(Society and Self, Critical Representations in Literature)

Trailing You, by mixed-blood Native American Kimberly Blaeser, begins and ends on the issue of identity. In between, the poems explore and articulate what it means to be Native American and a writer. In the preface, Blaeser announces, “My writing becomes an act that re-creates me.” The closing biographical note quotes her saying, “In both my creative and scholarly work I hope to explore the way writing can cross the boundaries of print, seeking not to report but to engender life, seeking to understand and enact the ways of survival.” This boundary crossing is present in the first poem, “Speaking Those Names.” The poet acknowledges the importance of the oral tradition and of relationships to her sense of identity. The poem begins and ends with “aloud,” as Blaeser accentuates the importance of the spoken word to knowing and “claiming myself.”

As is the case with other contemporary texts by Native Americans, Trailing You makes clear that articulating identity is bound up in knowing the connections between oneself, others, and the natural world. Memory enables the poet to transcend linear time and rediscover those connections. Poetic utterance animates such connections for narrator, poet, and audience. Thus, a poem like “Rituals, Yours—and Mine” dissolves the boundaries of the present moment to celebrate connection with a loved one. The poem stresses the importance of connection to the poet’s sense of self....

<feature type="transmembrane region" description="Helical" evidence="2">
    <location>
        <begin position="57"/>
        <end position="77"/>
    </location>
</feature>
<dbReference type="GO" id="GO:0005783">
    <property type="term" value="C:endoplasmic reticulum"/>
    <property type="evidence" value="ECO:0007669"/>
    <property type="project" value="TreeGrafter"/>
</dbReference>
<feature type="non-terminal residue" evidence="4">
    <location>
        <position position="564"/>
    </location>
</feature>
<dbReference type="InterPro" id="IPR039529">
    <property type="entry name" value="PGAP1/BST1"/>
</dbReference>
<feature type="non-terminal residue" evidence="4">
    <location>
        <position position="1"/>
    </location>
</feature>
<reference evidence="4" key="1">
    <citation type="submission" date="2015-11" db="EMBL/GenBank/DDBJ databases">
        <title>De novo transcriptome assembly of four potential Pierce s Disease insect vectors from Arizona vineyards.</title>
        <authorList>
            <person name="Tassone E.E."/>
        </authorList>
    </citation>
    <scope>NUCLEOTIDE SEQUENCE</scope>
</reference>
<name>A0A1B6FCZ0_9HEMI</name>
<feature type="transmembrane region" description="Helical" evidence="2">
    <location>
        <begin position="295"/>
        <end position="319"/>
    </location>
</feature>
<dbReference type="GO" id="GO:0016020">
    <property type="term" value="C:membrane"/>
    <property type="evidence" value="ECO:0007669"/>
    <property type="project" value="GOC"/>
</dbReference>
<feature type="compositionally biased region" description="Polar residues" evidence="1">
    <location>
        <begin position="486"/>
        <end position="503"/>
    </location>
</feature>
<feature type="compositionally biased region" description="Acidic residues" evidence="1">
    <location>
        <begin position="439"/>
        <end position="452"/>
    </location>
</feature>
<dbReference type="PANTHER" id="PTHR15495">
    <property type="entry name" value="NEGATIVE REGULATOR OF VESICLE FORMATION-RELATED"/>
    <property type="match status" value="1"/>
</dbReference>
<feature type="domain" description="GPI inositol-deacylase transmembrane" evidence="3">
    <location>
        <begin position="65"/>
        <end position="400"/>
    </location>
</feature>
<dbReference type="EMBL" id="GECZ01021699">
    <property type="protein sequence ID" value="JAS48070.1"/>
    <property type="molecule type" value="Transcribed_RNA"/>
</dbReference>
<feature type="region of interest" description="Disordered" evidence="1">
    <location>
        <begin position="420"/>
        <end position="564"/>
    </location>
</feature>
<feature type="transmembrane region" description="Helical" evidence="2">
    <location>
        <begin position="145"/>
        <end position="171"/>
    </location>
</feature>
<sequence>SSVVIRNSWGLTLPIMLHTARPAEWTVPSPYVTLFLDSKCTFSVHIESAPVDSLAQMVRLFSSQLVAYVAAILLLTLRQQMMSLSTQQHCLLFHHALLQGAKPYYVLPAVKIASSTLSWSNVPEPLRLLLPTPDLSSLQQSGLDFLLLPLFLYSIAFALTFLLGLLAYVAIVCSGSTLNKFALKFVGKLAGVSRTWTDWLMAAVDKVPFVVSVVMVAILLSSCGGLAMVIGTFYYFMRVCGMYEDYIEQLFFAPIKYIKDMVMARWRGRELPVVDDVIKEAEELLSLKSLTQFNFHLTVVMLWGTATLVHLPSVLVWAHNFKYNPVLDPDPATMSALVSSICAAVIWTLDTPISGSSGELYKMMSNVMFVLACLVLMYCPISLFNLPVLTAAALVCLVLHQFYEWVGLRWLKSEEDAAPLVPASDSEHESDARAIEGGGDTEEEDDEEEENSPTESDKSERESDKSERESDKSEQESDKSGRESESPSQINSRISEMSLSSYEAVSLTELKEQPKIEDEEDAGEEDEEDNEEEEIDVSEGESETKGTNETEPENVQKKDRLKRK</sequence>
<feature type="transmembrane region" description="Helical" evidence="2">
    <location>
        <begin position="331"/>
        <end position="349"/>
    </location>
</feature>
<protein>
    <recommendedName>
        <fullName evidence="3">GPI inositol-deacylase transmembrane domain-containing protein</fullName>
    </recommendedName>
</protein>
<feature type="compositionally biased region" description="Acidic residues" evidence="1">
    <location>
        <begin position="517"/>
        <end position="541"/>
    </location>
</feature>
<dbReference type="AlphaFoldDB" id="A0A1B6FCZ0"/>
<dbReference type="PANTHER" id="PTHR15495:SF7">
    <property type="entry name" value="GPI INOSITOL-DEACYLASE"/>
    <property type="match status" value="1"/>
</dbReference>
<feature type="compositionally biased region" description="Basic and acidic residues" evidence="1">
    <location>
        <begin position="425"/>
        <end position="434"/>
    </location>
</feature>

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(Society and Self, Critical Representations in Literature)

Suggested Readings

Allen, Paula Gunn. The Sacred Hoop. Boston: Beacon Press, 1992.

Blaeser, Kimberly. “Native Literature: Seeking a Critical Center.” In Looking at the Words of Our People. Penticton, British Columbia, Canada: Theytus Books, 1993.

Vizenor, Gerald. The People Named the Chippewa. Minneapolis: University of Minnesota Press, 1984.